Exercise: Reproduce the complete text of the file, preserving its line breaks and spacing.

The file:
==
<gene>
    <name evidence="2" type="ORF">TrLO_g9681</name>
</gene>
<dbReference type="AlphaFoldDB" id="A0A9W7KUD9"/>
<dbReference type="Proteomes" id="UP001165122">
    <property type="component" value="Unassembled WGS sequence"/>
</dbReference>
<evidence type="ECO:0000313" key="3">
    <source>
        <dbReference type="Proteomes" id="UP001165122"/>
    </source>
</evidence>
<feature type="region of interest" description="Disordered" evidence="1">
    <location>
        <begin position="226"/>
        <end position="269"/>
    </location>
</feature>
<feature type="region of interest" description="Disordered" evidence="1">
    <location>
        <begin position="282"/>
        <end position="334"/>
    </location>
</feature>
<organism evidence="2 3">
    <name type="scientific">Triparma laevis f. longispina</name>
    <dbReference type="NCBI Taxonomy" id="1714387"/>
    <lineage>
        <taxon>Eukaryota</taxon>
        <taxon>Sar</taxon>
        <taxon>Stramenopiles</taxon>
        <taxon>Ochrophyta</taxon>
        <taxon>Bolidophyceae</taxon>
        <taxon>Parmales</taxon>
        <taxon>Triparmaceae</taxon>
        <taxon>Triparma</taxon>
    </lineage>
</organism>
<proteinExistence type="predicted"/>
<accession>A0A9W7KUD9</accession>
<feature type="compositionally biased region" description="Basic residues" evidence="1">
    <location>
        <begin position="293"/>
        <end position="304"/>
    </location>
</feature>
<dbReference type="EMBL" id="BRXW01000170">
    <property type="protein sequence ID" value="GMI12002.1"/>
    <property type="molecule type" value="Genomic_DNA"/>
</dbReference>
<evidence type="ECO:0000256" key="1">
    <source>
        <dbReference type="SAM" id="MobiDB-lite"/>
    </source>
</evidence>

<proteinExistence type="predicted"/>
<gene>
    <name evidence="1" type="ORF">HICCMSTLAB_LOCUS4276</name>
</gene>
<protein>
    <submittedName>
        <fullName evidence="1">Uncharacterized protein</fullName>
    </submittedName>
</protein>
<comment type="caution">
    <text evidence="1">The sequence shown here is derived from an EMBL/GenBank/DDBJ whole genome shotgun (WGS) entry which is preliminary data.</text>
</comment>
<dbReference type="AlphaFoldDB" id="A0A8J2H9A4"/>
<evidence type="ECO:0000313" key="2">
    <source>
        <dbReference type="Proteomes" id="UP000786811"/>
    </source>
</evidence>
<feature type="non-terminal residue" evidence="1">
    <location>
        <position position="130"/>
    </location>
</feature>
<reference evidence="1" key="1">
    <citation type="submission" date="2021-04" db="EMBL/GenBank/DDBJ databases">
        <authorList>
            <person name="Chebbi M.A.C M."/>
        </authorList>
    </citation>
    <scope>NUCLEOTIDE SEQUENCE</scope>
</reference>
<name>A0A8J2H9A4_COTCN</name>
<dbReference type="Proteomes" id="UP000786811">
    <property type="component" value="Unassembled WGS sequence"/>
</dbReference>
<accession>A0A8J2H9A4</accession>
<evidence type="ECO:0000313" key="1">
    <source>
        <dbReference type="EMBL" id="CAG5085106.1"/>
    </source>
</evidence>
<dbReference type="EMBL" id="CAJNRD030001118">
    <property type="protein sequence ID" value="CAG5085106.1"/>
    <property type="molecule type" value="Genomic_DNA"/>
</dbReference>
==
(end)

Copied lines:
<gene>
    <name evidence="2" type="ORF">TrLO_g9681</name>
</gene>
<dbReference type="AlphaFoldDB" id="A0A9W7KUD9"/>
<dbReference type="Proteomes" id="UP001165122">
    <property type="component" value="Unassembled WGS sequence"/>
</dbReference>
<evidence type="ECO:0000313" key="3">
    <source>
        <dbReference type="Proteomes" id="UP001165122"/>
    </source>
</evidence>
<feature type="region of interest" description="Disordered" evidence="1">
    <location>
        <begin position="226"/>
        <end position="269"/>
    </location>
</feature>
<feature type="region of interest" description="Disordered" evidence="1">
    <location>
        <begin position="282"/>
        <end position="334"/>
    </location>
</feature>
<organism evidence="2 3">
    <name type="scientific">Triparma laevis f. longispina</name>
    <dbReference type="NCBI Taxonomy" id="1714387"/>
    <lineage>
        <taxon>Eukaryota</taxon>
        <taxon>Sar</taxon>
        <taxon>Stramenopiles</taxon>
        <taxon>Ochrophyta</taxon>
        <taxon>Bolidophyceae</taxon>
        <taxon>Parmales</taxon>
        <taxon>Triparmaceae</taxon>
        <taxon>Triparma</taxon>
    </lineage>
</organism>
<proteinExistence type="predicted"/>
<accession>A0A9W7KUD9</accession>
<feature type="compositionally biased region" description="Basic residues" evidence="1">
    <location>
        <begin position="293"/>
        <end position="304"/>
    </location>
</feature>
<dbReference type="EMBL" id="BRXW01000170">
    <property type="protein sequence ID" value="GMI12002.1"/>
    <property type="molecule type" value="Genomic_DNA"/>
</dbReference>
<evidence type="ECO:0000256" key="1">
    <source>
        <dbReference type="SAM" id="MobiDB-lite"/>
    </source>
</evidence>

<proteinExistence type="predicted"/>
<gene>
    <name evidence="1" type="ORF">HICCMSTLAB_LOCUS4276</name>
</gene>
<protein>
    <submittedName>
        <fullName evidence="1">Uncharacterized protein</fullName>
    </submittedName>
</protein>
<comment type="caution">
    <text evidence="1">The sequence shown here is derived from an EMBL/GenBank/DDBJ whole genome shotgun (WGS) entry which is preliminary data.</text>
</comment>
<dbReference type="AlphaFoldDB" id="A0A8J2H9A4"/>
<evidence type="ECO:0000313" key="2">
    <source>
        <dbReference type="Proteomes" id="UP000786811"/>
    </source>
</evidence>
<feature type="non-terminal residue" evidence="1">
    <location>
        <position position="130"/>
    </location>
</feature>
<reference evidence="1" key="1">
    <citation type="submission" date="2021-04" db="EMBL/GenBank/DDBJ databases">
        <authorList>
            <person name="Chebbi M.A.C M."/>
        </authorList>
    </citation>
    <scope>NUCLEOTIDE SEQUENCE</scope>
</reference>
<name>A0A8J2H9A4_COTCN</name>
<dbReference type="Proteomes" id="UP000786811">
    <property type="component" value="Unassembled WGS sequence"/>
</dbReference>
<accession>A0A8J2H9A4</accession>
<evidence type="ECO:0000313" key="1">
    <source>
        <dbReference type="EMBL" id="CAG5085106.1"/>
    </source>
</evidence>
<dbReference type="EMBL" id="CAJNRD030001118">
    <property type="protein sequence ID" value="CAG5085106.1"/>
    <property type="molecule type" value="Genomic_DNA"/>
</dbReference>